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Summer Reading Challenge, Part 2: Emotion Regulation Time

by Kimberly on August 4, 2017 · 1 comment

I’ve continued my personal summer quest to finish 6 books on my professional reading list. In June I shared my review of two books related primarily to autism spectrum “disorder.” The theme of topical pairing now continues with two books on emotion regulation…

Review of Handbook of Emotion Regulation (2nd Ed.)

Emotion regulation (ER)—and particularly ER development—is my thing. It’s an interest grounded in my clinical experiences in Colorado, and one that’s being carried through my line of research.

The first edition of the Handbook of Emotion Regulation was my primary PhD tome (that, and Music and Emotions). It provided me with foundational knowledge of ER, developmental issues and considerations, neural mechanisms underlying ER, and more.

This second edition, like the first, is a chaptered book. It extends on some of the areas explored in the first edition (such as developmental considerations, social aspects, and biological bases) and expands into other areas of interest (in particular ER interventions and health implications).

Furthermore, it reframes the role of ER in research and clinical work. Whereas the first edition focused primarily on an individual’s ER abilities, this second edition considers (and challenges researchers and clinicians to consider) a more global perspective. For example, in addition to focusing interventions on an individual’s self regulation of emotions, what about exploring ER-informed programs that make larger changes amongst communities dealing with conflict and trauma?

If you’re an academic or clinician-researcher focused on ER, this handbook is a library must-have. However, it’s rather dense with a heavy research focus, so may not be a necessary addition for clinical practitioners.

The other book, though . . .

Review of Emotion Regulation in Children and Adolescents: A Practitioner’s Guide

This next book, Emotion Regulation in Children and Adolescents: A Practitioner’s Guide, is geared for clinicians. It goes in depth on a particular, modular-based program to improve ER skills in children and teens. There are several things I like about the information in this book and how it’s structured:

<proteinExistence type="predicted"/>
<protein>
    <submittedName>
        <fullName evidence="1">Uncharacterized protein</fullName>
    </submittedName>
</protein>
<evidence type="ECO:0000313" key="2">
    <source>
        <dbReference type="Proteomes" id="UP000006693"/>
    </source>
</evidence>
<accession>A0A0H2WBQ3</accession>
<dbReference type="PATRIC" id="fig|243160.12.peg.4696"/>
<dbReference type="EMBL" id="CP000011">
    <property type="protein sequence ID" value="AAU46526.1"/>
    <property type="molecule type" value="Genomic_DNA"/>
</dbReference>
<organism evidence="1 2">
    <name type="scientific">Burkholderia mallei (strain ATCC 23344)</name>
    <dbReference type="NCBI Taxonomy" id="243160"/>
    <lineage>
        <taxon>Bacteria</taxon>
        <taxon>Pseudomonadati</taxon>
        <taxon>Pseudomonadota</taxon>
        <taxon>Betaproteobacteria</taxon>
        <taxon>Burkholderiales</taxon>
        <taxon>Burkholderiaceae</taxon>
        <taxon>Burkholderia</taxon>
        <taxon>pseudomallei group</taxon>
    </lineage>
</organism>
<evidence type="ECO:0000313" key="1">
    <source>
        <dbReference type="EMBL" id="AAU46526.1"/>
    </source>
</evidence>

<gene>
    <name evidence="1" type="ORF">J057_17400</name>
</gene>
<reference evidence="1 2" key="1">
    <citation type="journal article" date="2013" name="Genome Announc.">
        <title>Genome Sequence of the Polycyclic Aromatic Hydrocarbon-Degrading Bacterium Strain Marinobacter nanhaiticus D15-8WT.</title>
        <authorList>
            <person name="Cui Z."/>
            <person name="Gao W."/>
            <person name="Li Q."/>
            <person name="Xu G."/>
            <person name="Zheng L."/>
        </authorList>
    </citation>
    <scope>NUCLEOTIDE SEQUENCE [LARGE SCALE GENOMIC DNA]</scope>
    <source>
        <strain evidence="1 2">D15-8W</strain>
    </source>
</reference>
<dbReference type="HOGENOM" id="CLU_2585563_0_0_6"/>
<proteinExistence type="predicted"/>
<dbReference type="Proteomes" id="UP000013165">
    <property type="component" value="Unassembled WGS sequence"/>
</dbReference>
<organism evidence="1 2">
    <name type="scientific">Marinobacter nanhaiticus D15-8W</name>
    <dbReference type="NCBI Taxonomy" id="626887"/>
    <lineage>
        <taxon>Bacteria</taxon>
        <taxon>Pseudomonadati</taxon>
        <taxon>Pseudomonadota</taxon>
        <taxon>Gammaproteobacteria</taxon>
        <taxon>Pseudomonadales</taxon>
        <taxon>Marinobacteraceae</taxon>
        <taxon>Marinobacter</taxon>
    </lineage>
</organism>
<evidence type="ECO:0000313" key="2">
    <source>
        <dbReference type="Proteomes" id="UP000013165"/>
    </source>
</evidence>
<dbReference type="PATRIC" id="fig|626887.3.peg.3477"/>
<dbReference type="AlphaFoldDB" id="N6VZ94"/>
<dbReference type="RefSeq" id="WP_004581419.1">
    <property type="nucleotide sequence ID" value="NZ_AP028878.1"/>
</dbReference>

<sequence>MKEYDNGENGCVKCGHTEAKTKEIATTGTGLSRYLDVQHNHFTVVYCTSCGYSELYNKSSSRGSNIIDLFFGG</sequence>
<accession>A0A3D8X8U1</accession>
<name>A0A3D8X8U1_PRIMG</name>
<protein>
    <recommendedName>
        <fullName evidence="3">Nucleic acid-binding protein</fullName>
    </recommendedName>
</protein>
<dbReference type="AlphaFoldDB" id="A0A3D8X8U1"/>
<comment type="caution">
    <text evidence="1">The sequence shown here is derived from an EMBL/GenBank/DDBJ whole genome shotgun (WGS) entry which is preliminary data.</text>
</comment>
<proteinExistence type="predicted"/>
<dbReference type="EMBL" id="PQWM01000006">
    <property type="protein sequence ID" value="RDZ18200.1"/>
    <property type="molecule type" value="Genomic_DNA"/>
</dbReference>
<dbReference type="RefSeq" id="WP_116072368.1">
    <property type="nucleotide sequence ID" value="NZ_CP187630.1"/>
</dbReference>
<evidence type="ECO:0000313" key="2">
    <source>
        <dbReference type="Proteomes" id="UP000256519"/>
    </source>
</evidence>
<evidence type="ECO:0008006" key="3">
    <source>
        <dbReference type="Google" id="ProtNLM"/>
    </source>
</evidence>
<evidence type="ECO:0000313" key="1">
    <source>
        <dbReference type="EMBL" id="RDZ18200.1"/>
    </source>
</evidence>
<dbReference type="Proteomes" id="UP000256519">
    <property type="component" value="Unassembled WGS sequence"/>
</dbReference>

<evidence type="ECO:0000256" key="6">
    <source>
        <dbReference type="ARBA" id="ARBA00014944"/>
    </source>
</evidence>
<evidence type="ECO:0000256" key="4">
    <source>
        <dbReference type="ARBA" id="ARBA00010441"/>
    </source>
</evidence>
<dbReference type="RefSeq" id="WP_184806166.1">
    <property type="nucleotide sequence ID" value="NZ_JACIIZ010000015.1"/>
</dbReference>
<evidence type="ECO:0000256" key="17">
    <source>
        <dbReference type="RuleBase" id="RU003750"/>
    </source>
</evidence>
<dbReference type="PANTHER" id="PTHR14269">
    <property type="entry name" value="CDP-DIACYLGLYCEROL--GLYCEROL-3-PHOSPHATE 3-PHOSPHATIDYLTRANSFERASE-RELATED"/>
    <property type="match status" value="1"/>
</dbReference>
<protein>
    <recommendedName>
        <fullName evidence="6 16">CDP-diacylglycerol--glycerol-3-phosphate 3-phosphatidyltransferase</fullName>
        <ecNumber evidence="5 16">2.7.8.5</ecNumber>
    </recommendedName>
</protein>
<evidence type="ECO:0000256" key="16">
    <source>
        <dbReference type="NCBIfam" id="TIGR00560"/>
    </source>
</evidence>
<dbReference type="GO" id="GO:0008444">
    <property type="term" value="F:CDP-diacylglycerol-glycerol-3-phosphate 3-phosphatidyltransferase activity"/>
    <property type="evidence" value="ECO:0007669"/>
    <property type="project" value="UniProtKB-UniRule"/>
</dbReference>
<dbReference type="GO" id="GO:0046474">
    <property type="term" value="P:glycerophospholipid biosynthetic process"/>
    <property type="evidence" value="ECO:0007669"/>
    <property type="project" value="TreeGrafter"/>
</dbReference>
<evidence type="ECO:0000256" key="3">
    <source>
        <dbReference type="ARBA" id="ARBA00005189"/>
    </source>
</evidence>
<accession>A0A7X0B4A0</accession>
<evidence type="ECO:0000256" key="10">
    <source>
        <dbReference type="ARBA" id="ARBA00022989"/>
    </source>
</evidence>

1. It provides a solid knowledge foundation of emotions, emotion regulation, and the development of both.
  2. The authors consider multiple factors that inform ER skills and therapeutic interventions, such as the role of the family and the larger community.
  3. Different assessment measures related to ER are identified and described.

The bulk of the book, though, goes in depth on a single intervention program. For the music therapy clinician, what is helpful about this section is that it identifies and describes skill sets related to adaptive ER abilities, such as emotion awareness and emotion understanding. In addition, given the general hierarchical nature of development, it lays out these skills in their general developmental progression.

Thus, though as a music therapist you may not follow this exact program, it does provide you with a solid frame of reference for identifying ER-based non-musical skills upon which you can build your therapeutic music experiences.

P.S. Unrelated to the topic of this post, I invite you to check out my latest PT post on music-motivated exercise (is it a thing?). In addition, I’m excited to share that the Music Therapy Maven blog was ranked by Feedspot as a “Top Music Therapy Blog or Website“! Many thanks to you, Readers, for sticking with me all these years.

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{ 1 comment… read it below or add one }

Michelle Westfall September 21, 2017 at 6:08 am

Thank you for sharing these resources. I’m finding that in the school setting Emotional Regulation is becoming a significant area of need for both students with disabilities and the general student population. The Dance Therapist and myself (Music Therapist) are working to come up with enrichment group plans focusing on movement, music, and mindfulness. Also, I am looking for more assessment resources to assess students who have significant emotional regulation difficulties. Thank you again for sharing!

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